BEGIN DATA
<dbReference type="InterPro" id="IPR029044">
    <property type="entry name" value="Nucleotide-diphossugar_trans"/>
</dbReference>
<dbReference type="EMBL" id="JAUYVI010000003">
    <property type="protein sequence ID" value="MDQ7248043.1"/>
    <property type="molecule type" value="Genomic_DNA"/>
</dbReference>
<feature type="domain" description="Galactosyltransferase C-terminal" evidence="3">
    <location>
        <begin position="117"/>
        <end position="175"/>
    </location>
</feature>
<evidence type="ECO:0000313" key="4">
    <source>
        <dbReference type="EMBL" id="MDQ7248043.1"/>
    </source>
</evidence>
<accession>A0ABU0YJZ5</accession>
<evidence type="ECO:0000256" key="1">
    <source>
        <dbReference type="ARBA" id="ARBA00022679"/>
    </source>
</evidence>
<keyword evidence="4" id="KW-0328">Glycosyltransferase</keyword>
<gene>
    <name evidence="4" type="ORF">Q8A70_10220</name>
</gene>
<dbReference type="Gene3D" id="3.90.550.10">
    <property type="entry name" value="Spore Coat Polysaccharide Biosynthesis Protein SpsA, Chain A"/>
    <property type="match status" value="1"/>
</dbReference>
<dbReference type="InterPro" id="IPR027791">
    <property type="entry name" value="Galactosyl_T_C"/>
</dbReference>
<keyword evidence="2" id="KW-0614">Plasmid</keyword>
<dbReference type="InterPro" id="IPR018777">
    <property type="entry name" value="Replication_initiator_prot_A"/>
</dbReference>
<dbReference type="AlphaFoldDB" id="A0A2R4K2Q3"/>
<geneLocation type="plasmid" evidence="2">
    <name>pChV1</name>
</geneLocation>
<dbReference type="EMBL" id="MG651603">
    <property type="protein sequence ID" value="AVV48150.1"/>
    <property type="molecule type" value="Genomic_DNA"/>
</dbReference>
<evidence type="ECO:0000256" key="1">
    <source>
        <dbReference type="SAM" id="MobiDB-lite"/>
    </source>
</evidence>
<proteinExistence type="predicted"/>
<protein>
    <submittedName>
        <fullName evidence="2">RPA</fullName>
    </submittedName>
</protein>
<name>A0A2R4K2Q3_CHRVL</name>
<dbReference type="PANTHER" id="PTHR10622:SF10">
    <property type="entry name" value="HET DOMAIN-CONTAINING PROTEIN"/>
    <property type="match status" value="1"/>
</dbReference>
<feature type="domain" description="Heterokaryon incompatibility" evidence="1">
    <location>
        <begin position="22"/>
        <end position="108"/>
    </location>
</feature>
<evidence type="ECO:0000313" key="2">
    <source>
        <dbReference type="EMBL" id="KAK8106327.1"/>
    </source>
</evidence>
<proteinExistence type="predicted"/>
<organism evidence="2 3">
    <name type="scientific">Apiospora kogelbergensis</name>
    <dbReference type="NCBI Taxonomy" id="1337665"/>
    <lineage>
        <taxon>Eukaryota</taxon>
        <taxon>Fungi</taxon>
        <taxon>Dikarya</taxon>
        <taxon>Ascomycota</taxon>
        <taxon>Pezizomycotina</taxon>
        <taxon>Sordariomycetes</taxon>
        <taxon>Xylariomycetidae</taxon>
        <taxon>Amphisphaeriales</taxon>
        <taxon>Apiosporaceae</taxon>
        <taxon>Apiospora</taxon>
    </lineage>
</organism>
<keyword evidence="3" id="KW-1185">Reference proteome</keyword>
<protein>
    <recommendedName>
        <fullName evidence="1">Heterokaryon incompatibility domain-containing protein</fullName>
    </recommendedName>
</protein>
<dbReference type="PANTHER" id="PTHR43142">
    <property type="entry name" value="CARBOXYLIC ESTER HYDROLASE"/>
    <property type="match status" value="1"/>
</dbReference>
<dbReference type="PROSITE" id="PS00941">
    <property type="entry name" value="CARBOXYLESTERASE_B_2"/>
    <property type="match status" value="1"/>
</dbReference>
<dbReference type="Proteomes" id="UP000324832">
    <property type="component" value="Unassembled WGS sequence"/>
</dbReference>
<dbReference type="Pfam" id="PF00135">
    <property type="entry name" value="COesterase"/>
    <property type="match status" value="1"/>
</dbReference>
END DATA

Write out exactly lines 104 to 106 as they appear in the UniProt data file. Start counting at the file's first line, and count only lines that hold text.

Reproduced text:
    <property type="match status" value="1"/>
</dbReference>
<dbReference type="Proteomes" id="UP000324832">